Bogey smoking

        Smoking celebrities

    John Wayne Marlboro Man

    Dirk Bogart           Celebrities           John Wayne

    Throughout the 90’s the TV and film franchise ‘The X Files’ contained a character played by the non-smoking actor – William B Davis called ‘Cancer Man.’ The Fox TV publicity department were more PC and referred to the character as ‘Cigarette Smoking Man.’

    For film directors today to reinforce the image of smoking as a cool character trait is morally irresponsible, lazy and shows a great lack of imagination.

     Smoking Pete Docherty

    Kate Moss smokes

    Jonny vegas Smokes

    jodie Marsh smoking

    Certain celebrities revel in their ability to smoke cigarettes like it’s a badge of honor. The problem is in these days when celebrity is celebrated and impressionable young people readily buy into it, promoting smoking is not only irresponsible but stupid. Not all the blame can be laid at the door of this or that celerity. The media should be more careful of what photographs and images they choose to reproduce.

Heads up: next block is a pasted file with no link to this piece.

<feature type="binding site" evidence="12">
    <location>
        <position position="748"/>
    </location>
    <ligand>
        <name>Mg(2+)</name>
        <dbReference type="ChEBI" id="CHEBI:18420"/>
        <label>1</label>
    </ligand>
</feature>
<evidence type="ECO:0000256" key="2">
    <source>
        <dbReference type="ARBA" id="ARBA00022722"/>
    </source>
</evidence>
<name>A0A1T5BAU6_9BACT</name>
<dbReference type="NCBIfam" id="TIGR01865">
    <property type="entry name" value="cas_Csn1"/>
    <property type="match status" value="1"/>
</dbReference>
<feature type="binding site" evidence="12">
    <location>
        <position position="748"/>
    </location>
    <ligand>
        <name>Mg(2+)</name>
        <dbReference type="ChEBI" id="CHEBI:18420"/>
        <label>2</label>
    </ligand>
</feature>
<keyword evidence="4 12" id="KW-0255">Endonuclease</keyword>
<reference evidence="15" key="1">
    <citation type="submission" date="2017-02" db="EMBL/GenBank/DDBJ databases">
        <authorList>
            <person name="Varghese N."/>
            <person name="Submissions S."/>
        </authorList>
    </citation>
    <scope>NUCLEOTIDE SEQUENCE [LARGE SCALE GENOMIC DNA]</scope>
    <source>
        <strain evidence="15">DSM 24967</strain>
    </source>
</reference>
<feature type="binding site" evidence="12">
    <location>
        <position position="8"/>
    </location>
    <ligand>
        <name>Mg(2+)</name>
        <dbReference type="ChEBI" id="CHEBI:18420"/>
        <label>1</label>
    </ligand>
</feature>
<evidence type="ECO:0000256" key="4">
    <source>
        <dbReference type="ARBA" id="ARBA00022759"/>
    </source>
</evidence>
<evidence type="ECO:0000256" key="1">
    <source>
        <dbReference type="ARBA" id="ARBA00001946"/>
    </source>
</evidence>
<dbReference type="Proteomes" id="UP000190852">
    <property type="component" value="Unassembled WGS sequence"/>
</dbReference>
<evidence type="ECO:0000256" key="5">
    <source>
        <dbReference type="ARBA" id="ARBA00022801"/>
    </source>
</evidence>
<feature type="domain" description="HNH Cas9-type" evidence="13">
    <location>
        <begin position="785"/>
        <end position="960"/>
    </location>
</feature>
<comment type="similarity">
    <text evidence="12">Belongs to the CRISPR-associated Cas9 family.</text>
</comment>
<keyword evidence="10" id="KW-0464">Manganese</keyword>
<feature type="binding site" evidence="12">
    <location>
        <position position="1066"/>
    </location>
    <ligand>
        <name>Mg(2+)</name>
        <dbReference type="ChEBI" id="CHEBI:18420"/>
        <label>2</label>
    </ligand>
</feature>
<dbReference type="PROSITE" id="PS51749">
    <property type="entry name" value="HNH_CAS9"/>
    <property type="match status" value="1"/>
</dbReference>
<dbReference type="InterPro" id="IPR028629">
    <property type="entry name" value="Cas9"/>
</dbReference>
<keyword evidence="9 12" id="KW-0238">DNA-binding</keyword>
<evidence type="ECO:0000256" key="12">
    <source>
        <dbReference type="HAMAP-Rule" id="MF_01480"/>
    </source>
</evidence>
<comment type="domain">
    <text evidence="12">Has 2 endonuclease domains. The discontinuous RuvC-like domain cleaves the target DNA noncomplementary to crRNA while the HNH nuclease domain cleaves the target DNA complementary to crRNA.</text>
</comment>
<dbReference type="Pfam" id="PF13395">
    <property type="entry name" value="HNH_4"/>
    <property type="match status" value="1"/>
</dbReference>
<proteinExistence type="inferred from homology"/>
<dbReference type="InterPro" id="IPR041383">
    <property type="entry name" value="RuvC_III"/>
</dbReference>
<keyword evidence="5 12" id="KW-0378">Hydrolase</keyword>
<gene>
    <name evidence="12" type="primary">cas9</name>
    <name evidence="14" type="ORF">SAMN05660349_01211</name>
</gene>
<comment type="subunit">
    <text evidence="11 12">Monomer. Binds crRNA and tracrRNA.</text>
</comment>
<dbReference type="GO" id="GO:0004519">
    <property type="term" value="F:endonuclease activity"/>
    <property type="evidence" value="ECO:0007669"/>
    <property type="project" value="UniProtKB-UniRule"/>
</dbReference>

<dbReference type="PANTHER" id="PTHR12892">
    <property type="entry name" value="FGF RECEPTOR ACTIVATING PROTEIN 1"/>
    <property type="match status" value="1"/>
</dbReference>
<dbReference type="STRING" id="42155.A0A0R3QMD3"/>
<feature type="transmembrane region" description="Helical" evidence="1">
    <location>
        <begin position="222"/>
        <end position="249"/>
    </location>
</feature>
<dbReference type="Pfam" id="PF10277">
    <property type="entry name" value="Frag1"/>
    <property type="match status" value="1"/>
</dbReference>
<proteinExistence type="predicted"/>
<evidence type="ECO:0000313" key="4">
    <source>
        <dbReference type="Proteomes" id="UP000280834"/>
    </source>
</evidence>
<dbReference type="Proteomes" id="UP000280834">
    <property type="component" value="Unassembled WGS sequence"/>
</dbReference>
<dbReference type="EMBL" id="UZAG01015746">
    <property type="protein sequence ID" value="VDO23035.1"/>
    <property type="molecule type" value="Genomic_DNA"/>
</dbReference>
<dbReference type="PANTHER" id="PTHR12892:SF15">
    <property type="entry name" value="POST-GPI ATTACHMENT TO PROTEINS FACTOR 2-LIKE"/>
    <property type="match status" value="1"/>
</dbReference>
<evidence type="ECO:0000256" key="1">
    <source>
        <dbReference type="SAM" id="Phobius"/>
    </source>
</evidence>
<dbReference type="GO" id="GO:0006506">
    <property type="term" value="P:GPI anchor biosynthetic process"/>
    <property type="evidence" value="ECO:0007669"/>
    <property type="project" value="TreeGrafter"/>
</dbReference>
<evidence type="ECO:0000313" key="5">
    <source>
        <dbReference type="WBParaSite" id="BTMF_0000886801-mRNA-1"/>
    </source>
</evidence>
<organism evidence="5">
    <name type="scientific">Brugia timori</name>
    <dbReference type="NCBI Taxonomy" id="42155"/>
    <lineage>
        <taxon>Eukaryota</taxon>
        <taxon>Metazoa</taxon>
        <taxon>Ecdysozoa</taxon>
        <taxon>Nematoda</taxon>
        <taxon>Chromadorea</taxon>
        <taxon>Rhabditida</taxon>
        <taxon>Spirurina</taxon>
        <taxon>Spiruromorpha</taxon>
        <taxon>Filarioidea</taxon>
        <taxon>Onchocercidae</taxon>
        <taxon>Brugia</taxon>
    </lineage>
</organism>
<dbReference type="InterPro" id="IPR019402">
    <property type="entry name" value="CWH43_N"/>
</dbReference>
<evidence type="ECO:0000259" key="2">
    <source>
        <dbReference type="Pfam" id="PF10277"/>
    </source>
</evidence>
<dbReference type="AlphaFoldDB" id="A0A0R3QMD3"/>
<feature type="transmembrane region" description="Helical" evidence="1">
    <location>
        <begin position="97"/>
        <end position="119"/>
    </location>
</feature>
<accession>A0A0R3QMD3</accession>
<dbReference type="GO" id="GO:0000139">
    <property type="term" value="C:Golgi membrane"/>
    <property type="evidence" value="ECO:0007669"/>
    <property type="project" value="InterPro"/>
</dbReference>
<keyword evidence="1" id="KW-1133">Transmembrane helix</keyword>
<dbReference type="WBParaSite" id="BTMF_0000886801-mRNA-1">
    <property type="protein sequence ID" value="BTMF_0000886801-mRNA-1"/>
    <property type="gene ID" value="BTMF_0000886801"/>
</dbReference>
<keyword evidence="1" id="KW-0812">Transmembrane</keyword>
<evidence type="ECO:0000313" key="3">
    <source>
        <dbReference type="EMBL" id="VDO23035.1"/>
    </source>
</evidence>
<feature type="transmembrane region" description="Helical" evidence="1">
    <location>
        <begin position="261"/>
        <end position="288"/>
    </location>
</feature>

Brad Pitt smokes the-first-wives-club smoking

    indy-car- sponsored by Marlboro

    holy-smokes Madonna

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  • Killing your customers is not generally considered a good business practise, but tobacco companies seem to excel in this field. 

    Associated health problems attributed to the smoking of cigarettes prior to the 1930’s were unknown. ‘Doctor Recommended’ and ‘Good for Digestion’ advertisements were common in the 1920’s. Then in 1932 a paper published by the American Journal of Cancer made the connection between cigarettes and cancer. 

    Many more papers were subsequently released, solidifying the health issues from cigarettes. By 1957 the Surgeon General (USA) became involved with the issues and by 1964 he had filed an official report connecting cigarettes to cancer.